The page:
Journalists used to pride themselves in their ability to detect phony stories and avoid being used by anybody. Yet the Press Herald, on the strength of a phone call, goes on to treat this "open letter" as real news.
It is not, and some folks in the MTM eyrie overlooking Monument Square ought to take the GOP's complaints to heart and become concerned about the paper's drift. Unless, of course, they don't care about their craft.
The Maine Public Broadcasting Network has its fans. Proof of that is the fact that about 2,000 of of them braved a howling snowstorm recently to see a personal appearance by a little known (in the U.S.) humorist and story teller named Stuart McLean.
McLean is the host of an hour-long radio program called The Vinyl Cafe, a popular feature on the Canadian Broadcasting Corporation. His only connection to Maine is his show which is aired by MPBN at 2 p.m. on Sundays.
That time slot -- plus his followers' willingness to fight their way through a blizzard -- indicates that his MPBN following is ardent to say the least.
MPBN's audiences are also eclectic. In addition to unconventional performers like McLean, the network offers large doses of its staple classical music plus popular children's shows such as Sesame Street, the humor of automotive experts Click and Clack and, for sports fans, coverage of the state high school basketball tourney.
This mix has earned MPBN higher ratings than many commercial stations can boast. But despite all of that, the public broadcasting is not universally loved. In fact it is so disliked by many that efforts to defund it are progressing through the Maine legislature, just as they are through the U.S.Congress.
So why is that? Everyone knows the answer: politics.
When it comes to politics, MPBN seems to have lost its way as a truly public network. It's way too left and far too green for conservatives, who don't like footing the bill -- even a tiny part of it --to promote unrebuted political viewpoints with which they don't agree.
Despite that, the MPBN hierarchy has been managed to avoid inciting the depth of anger that NPR (formerly National Public Radio) has stirred in Washington. But no amount of popular entertainment programming will help Maine's public broadcasting network really appeal to conservatives as long as they feel its news operation is skewed left. Or that it goes overboard in favoring the environment over the economy.
These concerns may be arguable, but the evidence that stokes them keeps popping up, Take, for example, two sides of a story that made the news last week. It illustrates how a supporter (MPBN) and a critic (The Wall Street Journal) view the federal Environmental Protection Agency and its controversial chief, Lisa Jackson.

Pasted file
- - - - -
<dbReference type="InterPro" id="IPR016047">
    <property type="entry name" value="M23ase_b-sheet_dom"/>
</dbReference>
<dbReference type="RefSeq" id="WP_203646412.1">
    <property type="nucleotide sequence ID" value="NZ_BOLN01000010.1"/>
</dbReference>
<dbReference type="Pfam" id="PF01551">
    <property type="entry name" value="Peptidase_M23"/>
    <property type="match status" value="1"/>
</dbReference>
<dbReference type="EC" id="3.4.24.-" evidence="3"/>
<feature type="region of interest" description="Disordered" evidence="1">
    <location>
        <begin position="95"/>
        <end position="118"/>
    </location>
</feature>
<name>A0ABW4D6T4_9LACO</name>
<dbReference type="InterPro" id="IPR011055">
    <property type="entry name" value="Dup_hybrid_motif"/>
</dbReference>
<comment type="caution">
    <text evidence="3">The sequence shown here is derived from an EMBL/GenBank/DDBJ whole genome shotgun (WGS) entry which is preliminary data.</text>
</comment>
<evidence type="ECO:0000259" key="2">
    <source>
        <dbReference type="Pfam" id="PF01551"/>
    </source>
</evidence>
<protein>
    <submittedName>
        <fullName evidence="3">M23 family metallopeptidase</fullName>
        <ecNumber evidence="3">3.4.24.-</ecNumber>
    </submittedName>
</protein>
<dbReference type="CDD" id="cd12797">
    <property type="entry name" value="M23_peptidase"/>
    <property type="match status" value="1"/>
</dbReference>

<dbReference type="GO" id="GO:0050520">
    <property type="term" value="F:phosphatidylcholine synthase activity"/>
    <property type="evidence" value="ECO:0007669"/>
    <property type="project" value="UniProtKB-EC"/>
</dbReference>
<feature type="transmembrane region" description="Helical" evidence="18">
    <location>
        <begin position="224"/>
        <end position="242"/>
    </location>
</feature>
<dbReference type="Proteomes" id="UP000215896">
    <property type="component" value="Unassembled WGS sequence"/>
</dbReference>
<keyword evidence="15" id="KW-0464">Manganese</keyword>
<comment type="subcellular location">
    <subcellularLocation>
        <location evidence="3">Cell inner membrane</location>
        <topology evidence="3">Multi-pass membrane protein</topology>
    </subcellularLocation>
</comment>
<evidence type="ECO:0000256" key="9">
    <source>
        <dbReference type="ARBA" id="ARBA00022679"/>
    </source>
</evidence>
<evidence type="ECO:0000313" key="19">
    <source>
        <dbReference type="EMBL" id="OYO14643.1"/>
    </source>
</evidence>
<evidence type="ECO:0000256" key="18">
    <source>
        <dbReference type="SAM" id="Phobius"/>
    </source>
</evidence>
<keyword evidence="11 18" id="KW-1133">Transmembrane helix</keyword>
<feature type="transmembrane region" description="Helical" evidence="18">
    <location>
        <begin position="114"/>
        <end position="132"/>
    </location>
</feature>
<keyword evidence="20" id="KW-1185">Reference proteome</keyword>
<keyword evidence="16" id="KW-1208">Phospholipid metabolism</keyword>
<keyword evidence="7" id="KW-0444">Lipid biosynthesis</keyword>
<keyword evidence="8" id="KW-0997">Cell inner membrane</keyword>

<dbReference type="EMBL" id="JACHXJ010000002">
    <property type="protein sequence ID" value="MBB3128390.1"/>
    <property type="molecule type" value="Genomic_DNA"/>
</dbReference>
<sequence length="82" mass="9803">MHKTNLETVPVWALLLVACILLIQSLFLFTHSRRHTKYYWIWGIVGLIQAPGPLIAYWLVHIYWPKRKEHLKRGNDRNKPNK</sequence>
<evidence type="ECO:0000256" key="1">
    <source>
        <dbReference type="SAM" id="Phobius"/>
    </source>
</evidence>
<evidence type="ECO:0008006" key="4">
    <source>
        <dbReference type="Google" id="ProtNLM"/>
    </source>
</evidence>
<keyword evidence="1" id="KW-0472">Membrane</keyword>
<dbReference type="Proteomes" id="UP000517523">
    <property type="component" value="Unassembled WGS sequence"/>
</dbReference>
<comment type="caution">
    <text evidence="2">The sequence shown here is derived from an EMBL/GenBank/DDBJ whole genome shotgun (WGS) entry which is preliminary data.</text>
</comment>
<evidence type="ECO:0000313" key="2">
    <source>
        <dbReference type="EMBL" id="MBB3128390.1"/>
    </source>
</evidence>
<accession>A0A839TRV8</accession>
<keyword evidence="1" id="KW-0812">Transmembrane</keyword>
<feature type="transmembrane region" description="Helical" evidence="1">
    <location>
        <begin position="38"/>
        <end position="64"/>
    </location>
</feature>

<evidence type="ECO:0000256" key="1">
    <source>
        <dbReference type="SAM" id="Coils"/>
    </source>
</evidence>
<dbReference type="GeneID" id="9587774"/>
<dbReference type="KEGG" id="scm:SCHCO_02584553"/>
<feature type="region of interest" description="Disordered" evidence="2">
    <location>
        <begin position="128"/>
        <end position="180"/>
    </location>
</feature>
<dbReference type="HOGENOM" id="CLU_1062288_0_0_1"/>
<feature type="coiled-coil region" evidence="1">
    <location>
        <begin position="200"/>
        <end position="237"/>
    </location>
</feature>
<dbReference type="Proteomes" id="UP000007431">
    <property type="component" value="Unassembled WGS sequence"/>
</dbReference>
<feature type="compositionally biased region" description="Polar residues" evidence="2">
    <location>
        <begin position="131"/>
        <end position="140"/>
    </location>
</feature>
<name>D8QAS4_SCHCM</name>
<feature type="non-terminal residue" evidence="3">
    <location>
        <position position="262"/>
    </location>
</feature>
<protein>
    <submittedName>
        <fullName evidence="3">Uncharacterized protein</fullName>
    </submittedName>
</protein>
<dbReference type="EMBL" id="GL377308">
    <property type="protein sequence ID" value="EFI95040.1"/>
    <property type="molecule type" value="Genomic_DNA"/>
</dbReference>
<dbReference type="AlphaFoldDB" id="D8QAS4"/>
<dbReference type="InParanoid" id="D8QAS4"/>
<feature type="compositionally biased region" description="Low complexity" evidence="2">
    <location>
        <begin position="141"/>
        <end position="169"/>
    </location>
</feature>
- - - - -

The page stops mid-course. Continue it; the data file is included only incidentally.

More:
The MPBN view of the issue is headlined "Maine environmentalists hail new pollution restrictions."
A sharply opposite view is offered in an editorial from the Wall Street Journal Online entitled "Carbon and democracy."
The point here is that while Ms. Jackson is clearly toxic to conservatives, the MPBN commentary presents Jackson and her fellow bureaucrats as near-heroic figures. Its bias is not especially subtle and it angers conservatives. They're not the mindless yahoos than the NPR chiefs (and some inside the MPBN bubble) like to picture.
Still, with a few important changes -- like throttling back on the disrespect and becoming really fair and balanced, perhaps? -- MPBN could emerge emerge as an inclusive network that serves all Mainers. Then the folks who now rail against public broadcasting could surely be won over.
After all, many of them already enjoy such MPBN presentations such as Big Bird, and Click and Clack. They appreciate coverage of the basketball championships. They're even willing to mush through deep snow to see Stuart McLean in person. They would like to feel that MPBN is a friendly place
But their resentment at subsidizing a news operation that offers a steady diet of overly-liberal and excessively green viewpoints is increasing. They simply don't agree. Why is that so hard for the bubble-dwellers at MPBN to understand?
Both sides in the ongoing uproar over restrictions on the sale of products containing the chemical additive bisphenol-A, better known as BPA, may have equally valid arguments -- but the media, as happens too often, appears to have taken sides.
A recent article in the Morning Sentinel purports to be a "brief history of BPA"
in Maine, which is one of only eight states to pass restrictions on the product. The article appears at first glance to be a legitimate effort to explain the situation, but the effort keeps sliding off track.